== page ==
Pride and Prejudice: Part Two of Why I Oppose Assisted Suicide Legislation

It is a truth universally acknowledged that a woman in possession of a neurodegenerative disease must be in want of an early death.

 My dear Miss Cripple,mr. darcy

Madam, in vain I have struggled. It will not do. My feelings will not be repressed. You must allow me to tell you how ardently I pity you and plead you to accept my assistance  in hastening your death.

In declaring myself thus, I am fully aware that I will be going expressly against the notion of a healthcare system that prioritizes people over profit, the rights of  many people with disabilities, and, I hardly need add, my own better judgment.

But, as you may have heard, “civil rights” for unfortunates such as yourself are now largely reserved for your demise.  Particularly when a gentleman such as your father has five daughters and only a small income. How may such as he afford to see your sisters wed if you and your costly care refuse to be dead?

The relative situation of your declining and undignified condition is such that any alliance between us must be regarded as a highly…temporary connection. Indeed, as a rational man, I cannot but regard it as such myself, but it cannot be helped.

Almost from the earliest moments of our acquaintance, I have come to feel for you a passionate admiration and regard, which, had you not been so grievously betrayed by your very form and figure, might have led to matrimony rather than this most heartfelt entreaty to snuff the sputtering candle of your dwindling light so that your shamed pride might take refuge in the protective cloak of darkest night.

But despite all that with which you struggle, you have overcome every rational objection to my interference, and I beg you, most fervently, to relieve my suffering over your suffering; deliver yourself to the one who would save you from the indignity of your estate and salvage what remains of your pride, and consent to be my first assisted death.

Dear Mr. Ableism,

In such cases as these, I believe the established mode is to express a sense of obligation, but I cannot countenance such blatant disability prejudice masquerading as reason.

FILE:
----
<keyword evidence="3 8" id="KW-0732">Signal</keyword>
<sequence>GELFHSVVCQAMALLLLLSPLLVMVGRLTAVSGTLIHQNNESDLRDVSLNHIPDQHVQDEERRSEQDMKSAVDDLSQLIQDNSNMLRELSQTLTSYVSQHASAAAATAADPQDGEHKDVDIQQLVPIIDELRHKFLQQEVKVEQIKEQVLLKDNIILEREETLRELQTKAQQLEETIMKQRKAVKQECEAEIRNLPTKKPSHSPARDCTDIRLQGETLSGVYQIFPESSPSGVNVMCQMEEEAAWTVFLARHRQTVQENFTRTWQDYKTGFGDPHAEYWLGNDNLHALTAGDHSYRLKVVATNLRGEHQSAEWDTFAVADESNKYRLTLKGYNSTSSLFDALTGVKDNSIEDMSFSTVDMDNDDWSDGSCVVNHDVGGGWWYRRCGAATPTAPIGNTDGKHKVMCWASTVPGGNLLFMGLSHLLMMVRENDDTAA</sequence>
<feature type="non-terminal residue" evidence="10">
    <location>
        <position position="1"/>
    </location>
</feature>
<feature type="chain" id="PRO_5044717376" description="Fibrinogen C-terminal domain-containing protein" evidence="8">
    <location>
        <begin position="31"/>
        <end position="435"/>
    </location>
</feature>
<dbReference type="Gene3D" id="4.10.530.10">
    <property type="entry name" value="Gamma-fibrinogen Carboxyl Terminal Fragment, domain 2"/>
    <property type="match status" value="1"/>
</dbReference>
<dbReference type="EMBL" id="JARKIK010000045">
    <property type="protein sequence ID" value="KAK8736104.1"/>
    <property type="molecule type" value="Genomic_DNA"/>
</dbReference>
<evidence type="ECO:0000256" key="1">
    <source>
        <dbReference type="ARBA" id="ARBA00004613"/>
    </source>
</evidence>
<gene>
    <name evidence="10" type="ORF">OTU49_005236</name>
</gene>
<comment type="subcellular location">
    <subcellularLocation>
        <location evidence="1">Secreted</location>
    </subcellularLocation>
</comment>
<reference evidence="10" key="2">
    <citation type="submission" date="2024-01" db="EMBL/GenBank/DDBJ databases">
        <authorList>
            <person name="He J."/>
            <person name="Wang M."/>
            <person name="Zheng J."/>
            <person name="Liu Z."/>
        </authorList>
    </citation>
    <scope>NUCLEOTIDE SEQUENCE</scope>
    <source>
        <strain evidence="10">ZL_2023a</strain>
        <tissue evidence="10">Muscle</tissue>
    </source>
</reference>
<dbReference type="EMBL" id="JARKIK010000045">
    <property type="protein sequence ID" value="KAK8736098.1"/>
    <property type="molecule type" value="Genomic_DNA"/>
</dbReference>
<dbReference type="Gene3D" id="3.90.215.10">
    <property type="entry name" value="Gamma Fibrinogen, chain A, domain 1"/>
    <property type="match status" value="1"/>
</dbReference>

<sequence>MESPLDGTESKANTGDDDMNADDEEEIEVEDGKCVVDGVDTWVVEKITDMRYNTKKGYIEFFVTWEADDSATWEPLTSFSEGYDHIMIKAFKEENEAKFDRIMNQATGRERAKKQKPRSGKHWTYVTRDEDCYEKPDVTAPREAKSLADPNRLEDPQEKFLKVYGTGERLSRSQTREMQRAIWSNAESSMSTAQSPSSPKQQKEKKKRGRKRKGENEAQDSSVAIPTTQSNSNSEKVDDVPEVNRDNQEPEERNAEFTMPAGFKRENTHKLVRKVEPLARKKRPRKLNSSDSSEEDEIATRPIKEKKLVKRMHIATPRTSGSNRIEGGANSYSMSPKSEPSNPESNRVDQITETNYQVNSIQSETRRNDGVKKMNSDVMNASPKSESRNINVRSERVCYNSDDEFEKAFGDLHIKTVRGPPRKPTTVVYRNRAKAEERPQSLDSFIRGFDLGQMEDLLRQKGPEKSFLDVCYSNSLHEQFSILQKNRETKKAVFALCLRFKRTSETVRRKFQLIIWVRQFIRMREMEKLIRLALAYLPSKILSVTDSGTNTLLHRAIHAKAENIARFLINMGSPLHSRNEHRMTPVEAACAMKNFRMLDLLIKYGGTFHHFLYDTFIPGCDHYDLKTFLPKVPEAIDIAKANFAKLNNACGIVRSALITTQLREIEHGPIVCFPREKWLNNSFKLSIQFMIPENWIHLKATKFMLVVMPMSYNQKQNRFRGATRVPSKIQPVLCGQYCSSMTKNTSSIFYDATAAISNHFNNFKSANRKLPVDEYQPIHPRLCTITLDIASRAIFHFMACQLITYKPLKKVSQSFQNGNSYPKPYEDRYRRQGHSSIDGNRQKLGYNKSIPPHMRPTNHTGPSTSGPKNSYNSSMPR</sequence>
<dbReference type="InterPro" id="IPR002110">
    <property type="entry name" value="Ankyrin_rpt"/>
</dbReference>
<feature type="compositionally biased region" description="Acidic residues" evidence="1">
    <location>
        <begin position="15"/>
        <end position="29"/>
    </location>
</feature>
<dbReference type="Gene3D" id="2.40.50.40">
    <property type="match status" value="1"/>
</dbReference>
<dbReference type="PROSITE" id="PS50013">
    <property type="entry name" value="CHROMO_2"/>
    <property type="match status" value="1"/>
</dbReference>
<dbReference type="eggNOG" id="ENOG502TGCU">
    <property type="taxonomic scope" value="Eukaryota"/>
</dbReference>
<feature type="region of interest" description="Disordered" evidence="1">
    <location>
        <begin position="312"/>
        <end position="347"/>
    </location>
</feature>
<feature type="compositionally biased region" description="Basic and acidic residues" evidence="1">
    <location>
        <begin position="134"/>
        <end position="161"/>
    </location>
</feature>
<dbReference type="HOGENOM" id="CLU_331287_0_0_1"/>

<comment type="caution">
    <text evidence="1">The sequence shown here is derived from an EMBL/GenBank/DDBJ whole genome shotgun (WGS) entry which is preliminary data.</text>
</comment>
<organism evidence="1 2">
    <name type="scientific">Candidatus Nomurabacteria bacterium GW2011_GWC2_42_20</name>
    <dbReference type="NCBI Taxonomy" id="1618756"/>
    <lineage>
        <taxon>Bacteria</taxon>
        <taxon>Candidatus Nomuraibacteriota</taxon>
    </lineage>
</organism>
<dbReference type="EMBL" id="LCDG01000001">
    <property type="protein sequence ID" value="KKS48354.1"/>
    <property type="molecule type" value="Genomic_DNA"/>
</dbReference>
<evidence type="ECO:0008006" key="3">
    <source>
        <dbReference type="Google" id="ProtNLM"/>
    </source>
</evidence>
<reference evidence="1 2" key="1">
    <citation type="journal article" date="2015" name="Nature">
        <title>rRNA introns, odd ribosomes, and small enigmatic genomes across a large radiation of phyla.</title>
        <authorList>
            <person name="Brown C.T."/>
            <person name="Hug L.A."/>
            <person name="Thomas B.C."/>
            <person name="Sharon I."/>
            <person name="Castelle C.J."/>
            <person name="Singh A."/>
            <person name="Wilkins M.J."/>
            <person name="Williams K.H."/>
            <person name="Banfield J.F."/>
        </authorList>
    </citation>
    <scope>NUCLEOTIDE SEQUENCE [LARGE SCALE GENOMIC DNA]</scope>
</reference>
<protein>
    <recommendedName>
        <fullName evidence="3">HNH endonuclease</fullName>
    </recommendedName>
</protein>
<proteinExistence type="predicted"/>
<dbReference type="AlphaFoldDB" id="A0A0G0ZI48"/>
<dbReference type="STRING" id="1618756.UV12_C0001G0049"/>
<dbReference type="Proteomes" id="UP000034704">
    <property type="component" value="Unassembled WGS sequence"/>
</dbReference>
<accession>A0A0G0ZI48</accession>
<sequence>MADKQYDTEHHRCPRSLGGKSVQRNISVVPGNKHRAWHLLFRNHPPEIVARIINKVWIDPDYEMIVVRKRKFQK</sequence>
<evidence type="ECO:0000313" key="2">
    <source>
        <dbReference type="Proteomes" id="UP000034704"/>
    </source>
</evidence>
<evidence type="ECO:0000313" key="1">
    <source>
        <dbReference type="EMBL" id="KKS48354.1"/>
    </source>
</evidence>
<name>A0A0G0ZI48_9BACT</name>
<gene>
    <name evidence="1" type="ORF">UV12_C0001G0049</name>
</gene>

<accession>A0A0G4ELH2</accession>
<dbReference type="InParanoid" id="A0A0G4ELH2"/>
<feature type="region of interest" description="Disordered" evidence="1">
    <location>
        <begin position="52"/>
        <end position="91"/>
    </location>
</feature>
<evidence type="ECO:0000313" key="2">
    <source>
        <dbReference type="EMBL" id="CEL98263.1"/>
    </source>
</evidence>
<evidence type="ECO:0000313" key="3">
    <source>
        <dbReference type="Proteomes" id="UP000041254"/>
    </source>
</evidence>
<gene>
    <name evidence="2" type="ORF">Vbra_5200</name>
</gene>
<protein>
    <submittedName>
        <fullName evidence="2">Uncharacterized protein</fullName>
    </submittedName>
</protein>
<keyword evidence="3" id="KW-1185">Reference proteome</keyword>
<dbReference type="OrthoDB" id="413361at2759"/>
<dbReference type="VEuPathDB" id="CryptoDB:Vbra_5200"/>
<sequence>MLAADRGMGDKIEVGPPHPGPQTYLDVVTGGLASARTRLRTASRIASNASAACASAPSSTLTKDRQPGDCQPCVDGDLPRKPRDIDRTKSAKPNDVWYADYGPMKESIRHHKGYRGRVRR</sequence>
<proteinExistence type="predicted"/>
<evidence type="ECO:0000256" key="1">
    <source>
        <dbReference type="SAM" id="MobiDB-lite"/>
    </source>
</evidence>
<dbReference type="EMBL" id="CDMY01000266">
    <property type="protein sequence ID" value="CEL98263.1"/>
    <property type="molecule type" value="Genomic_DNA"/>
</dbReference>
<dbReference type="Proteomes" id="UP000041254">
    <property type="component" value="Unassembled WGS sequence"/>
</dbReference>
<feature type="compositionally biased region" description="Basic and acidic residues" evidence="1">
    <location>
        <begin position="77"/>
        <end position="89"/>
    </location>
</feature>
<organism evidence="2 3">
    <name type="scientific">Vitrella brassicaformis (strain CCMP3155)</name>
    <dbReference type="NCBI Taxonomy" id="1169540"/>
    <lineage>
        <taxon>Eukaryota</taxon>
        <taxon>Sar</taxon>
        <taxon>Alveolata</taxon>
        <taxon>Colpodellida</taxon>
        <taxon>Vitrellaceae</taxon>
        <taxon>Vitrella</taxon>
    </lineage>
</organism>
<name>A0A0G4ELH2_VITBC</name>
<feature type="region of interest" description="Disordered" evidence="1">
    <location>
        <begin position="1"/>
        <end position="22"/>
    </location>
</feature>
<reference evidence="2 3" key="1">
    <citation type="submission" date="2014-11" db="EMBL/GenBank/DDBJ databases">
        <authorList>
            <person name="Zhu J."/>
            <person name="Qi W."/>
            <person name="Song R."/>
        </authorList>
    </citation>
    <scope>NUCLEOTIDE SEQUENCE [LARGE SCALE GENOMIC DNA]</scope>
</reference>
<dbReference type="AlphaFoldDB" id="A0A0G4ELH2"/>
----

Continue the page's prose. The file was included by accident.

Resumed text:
Since your first refusal to ramp your ballroom’s entrance, I have never desired your good opinion, and you have certainly bestowed it most condescendingly. I am sorry to cause pain to anyone, but, like your anti-disability bias, it was most unconsciously done, and I hope will be of short duration. Though not as brief, apparently, as you would wish my sojourn in this green and pleasant world to be.

I have every reason in the world to think ill of someone who presumes to state as fact that my dignity is endangered by my disability and demand that I thank him for offering to kill me. Do you think any consideration would tempt me to accept the assistance of a man who thinks my life is less than his?

Who refused to install ONE FRIGGING RAMP in the entire Pemberley estate?!

I think I am done here. Though not in the sense you would so eagerly have sought for me in your arrogance and prejudice.

I’m not dead yet.

Good day, sir.

My dear Miss Cripple,

And this is all the reply I am to expect? I might wonder why, with so little effort at civility, my offer to better your dismal situation is rejected. You are, to any intents and purposes, all but dead.

My faults by your calculation are heavy indeed.

But perhaps these offenses might have been overlooked had not your pride been hurt by the honest confession of the scruples which had long prevented my forming any serious design on you beyond that of the agent and executor of your compassion and choice. Had I concealed my struggles and flattered you. But disguise of every sort of disgust at disability is my abhorrence. Nor am I ashamed of the feelings I related. They were natural and just. Did you expect me to rejoice in the inferiority of your physical condition? I have no wish to deny it. I would do everything in my power to liberate you from your misery, and I would rejoice in my success.

And this is your opinion of me?

PS Pemberley is AN HISTORICAL STRUCTURE. A ramp would alter its essential character. It’s also quite expensive. By comparison, your death would cost somewhere in the vicinity of $300.

Dear Mr. Ableism,

You are mistaken, Sir. The mode of your declaration merely spared me any concern I might have felt in refusing your offer of a hastened death, had you behaved in a more gentleman-like manner. You could not have made me the offer of my assisted death in any possible way that would have tempted me to accept it. From the very beginning, your twit-like understanding of “pride” and “dignity” impressed me with fullest belief of your arrogance, your conceit, and your selfish disdain for the rights of people with disabilities. I had not known you a month before I felt you were the last man in the world whom I could ever ask for directions to an accessible loo.

 I say, Good day, Sir.

PS Of course, it makes total sense that an estate that’s been modified by every generation wanting a new wing to store its freshly scavenged cultural treasures in — of course access modifications like ramps are out of the question. And of course owning the county doesn’t mean there’s cash or land just lying around for gee-gaws like ONE NO-STEP ENTRANCE.

My dear Miss Cripple,

You have said quite enough, Madam. I perfectly comprehend your feelings. And now have only to be ashamed of what my own have been. Please forgive me for having taken up your time and accept my best wishes for your health and happiness. I have much business in California and will not trouble you further.


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